Let us discuss how the pitch memory model can improve the estimation of implied harmony by selectively enhancing chord tones over nonchord tones. Bach's pieces for solo instruments, such as the passage shown in Figure 2A, are well known for creating an impression of vertical harmony out of a single unaccompanied line (Davis, 2006). The oscillatory patterns formed in Layer 2 show how this may be possible (Figure 2B). The first group of notes (E-D♯-E) leaves one oscillatory trace at E6, with the trace for the neighbor tone (D♯6) confined to the time of physical sounding due to lateral inhibition. The next three notes (B-G♯-B) form consonant leaps, so their traces prolong together without inhibiting each other (note that the trace at B5 is sustained through a temporal gap). The last five notes form a turn figure made of only steps, so only the trace for the last note (E5) is extended. At the end of the passage, the oscillations at E6, B5 and E5 remain active. Along with the trace at G♯5, which prolongs beyond the note duration before being suppressed by the following F♯5, the active oscillatory traces suggest that the melody implies an E-major harmony. It is possible to estimate the chord from note durations (the chord tones take up 81% of total notated duration), but chord tones are made more salient in the response of the model (the chord tones take up 92% of total trace duration, excluding prolongations past the offset of the last note). Below we take the length of oscillatory traces as a measure of pitch salience and test if it can serve as a better basis for chord estimation than note durations.

Equations (1–3) specify the time evolution of each component in the dynamical model. (The readers may skip the equations and proceed to the Material section.) Equation (1) describes the interaction of Layer 1 oscillators with an external signal.

τ1dz1idt=z1i(α1+i2πfi+β11|z1i|2+ϵ1β12|z1i|41-ϵ1|z1i|2)+x(t),    (1)

where z1i is a complex-valued state variable specifying the amplitude and phase of the ith oscillator in Layer 1, fi is its natural frequency, x(t) is a complex-valued external signal which can be obtained by applying the Hilbert transform to a real-valued audio signal, and the roman i is the imaginary unit. The parameters α1, β11, β12, and ϵ1 determine the intrinsic dynamics of the oscillators, and τ1 is the time constant (see Kim and Large, 2015, for an analysis of all intrinsic dynamics available in the canonical model). The parameter values used are α1 = 0, β11 = −0.1, β12 = −0.1, ϵ1 = 1, and τ1 = 0.0025 (this is the critical Hopf regime, known to underlie cochlear dynamics; see Kim and Large, 2015).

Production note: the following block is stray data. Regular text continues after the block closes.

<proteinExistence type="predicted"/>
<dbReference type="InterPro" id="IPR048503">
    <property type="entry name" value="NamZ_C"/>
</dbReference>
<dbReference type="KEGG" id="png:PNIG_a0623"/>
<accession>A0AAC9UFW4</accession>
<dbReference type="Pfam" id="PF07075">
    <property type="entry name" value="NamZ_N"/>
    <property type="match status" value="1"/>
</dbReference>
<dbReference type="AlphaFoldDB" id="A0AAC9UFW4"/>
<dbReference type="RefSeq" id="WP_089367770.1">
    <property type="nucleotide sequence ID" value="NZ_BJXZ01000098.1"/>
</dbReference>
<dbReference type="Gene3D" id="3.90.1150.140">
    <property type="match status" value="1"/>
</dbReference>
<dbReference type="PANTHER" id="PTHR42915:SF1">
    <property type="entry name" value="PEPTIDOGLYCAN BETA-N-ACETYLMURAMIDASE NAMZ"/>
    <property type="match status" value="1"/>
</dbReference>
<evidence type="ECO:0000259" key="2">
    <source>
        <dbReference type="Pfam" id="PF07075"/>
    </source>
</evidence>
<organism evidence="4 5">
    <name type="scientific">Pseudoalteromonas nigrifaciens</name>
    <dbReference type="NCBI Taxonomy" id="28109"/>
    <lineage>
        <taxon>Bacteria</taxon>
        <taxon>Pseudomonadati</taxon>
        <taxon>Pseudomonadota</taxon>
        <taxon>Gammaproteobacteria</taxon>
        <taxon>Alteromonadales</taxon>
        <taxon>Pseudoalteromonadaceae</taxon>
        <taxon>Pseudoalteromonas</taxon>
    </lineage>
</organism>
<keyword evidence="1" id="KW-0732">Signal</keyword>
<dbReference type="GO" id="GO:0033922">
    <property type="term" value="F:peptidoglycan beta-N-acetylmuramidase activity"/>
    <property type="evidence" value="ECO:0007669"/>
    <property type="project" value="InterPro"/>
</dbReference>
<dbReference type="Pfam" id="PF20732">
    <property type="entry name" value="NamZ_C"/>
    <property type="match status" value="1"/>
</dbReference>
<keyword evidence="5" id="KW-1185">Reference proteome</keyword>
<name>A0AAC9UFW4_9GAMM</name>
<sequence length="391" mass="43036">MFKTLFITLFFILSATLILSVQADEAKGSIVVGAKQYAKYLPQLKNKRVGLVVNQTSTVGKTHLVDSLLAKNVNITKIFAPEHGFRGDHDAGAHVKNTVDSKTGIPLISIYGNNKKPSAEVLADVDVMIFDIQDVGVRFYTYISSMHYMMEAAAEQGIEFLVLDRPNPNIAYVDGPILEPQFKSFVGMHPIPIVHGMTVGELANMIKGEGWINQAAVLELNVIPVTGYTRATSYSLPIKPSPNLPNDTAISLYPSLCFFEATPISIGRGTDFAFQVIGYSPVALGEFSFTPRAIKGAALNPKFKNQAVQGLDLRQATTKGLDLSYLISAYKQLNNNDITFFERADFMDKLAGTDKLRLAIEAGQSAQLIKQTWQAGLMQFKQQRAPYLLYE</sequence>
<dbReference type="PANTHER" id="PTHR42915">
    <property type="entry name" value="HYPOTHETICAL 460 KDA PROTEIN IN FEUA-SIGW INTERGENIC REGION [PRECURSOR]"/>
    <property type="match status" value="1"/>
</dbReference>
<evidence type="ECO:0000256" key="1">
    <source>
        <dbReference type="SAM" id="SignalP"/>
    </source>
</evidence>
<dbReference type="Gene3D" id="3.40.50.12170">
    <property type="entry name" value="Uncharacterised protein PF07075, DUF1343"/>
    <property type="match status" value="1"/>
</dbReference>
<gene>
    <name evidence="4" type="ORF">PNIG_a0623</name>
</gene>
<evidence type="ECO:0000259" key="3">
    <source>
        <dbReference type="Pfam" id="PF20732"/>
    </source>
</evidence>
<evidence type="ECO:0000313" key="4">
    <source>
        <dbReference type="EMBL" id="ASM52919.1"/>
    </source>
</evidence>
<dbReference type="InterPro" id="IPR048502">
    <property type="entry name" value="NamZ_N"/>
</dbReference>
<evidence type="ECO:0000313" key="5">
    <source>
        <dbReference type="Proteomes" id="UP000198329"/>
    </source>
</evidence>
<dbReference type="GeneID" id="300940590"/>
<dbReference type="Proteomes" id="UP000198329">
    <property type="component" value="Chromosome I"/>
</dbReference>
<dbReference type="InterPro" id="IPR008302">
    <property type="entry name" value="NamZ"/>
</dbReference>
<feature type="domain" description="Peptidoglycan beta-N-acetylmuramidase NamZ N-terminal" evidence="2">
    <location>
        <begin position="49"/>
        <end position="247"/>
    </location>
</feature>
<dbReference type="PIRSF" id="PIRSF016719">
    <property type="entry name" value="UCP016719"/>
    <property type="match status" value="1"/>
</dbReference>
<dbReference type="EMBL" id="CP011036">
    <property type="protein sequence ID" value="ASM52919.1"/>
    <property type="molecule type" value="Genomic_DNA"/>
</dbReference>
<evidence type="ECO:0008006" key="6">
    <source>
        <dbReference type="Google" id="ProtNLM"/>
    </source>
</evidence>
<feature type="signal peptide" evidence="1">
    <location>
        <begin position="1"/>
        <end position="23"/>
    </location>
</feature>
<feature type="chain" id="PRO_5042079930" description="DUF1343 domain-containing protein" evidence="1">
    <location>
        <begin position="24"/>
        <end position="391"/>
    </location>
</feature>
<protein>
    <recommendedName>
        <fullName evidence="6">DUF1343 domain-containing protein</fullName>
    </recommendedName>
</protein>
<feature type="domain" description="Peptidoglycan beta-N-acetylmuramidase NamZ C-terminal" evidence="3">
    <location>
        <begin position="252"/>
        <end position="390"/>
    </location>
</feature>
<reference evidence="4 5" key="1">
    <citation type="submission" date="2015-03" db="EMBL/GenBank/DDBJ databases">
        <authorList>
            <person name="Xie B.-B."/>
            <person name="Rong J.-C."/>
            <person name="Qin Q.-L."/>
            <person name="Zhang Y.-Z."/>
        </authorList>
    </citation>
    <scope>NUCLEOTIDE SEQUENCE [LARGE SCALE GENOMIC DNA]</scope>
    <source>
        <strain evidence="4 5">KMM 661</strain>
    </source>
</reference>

Equation (2) determines the dynamics of Layer 2 oscillators (z2i) which receive input from Layer 1 oscillators of identical natural frequencies (z1i) as well as from all other oscillators in Layer 2 (z2j).

τ2idz2idt=z2i(α2+i2π+β21|z2i|2+ϵ2β22|z2i|41-ϵ2|z2i|2)+caffz1i                   +jiϵ2kij+mij-2cijz2jkijz̄2imij-1,    (2)

where cij is a complex state variable for the plastic connection from the jth oscillator to the ith oscillator, and caff is the strength of afferent connections. kij and mij are integers that approximate the frequency ratio of the ith and jth oscillators (i.e., kij : mijfi : fj), which corresponds to the ratio of mode-locking. The parameter values used are α2 = −1.6, β21 = 2.2, β22 = −0.1, ϵ2 = 1, τ2i = 1/fi, and caff = 1.5 (this is the subcritical double limit cycle regime which exhibits hysteresis with different on- and off-thresholds; see Kim and Large, 2015).

The evolution of plastic connections between Layer 2 oscillators (cij) is determined by a Hebbian learning rule,

τijdcijdt=cij(λij+μ1ij|cij|2+ϵcμ2ij|cij|41-ϵc|cij|2)                         + ϵckij+mij-2κijz2imijz̄2jkij.    (3)

Different parameter values were used depending on the interval between the natural frequencies of the source and target oscillators. For a semitone difference: λij = −1, μ1ij = 0, μ2ij = −1 and κij = −0.5 (inhibitory). For a whole tone difference: λij = −1, μ1ij = 0, μ2ij = −1 and κij = −1 (inhibitory). For a difference greater than a whole tone: λij = −0.1, μ1ij = 0, μ2ij = −10000 and κij = 0.02 (excitatory). For all three cases: ϵc = 1 and τij=kij+mijkijfj+mijfi.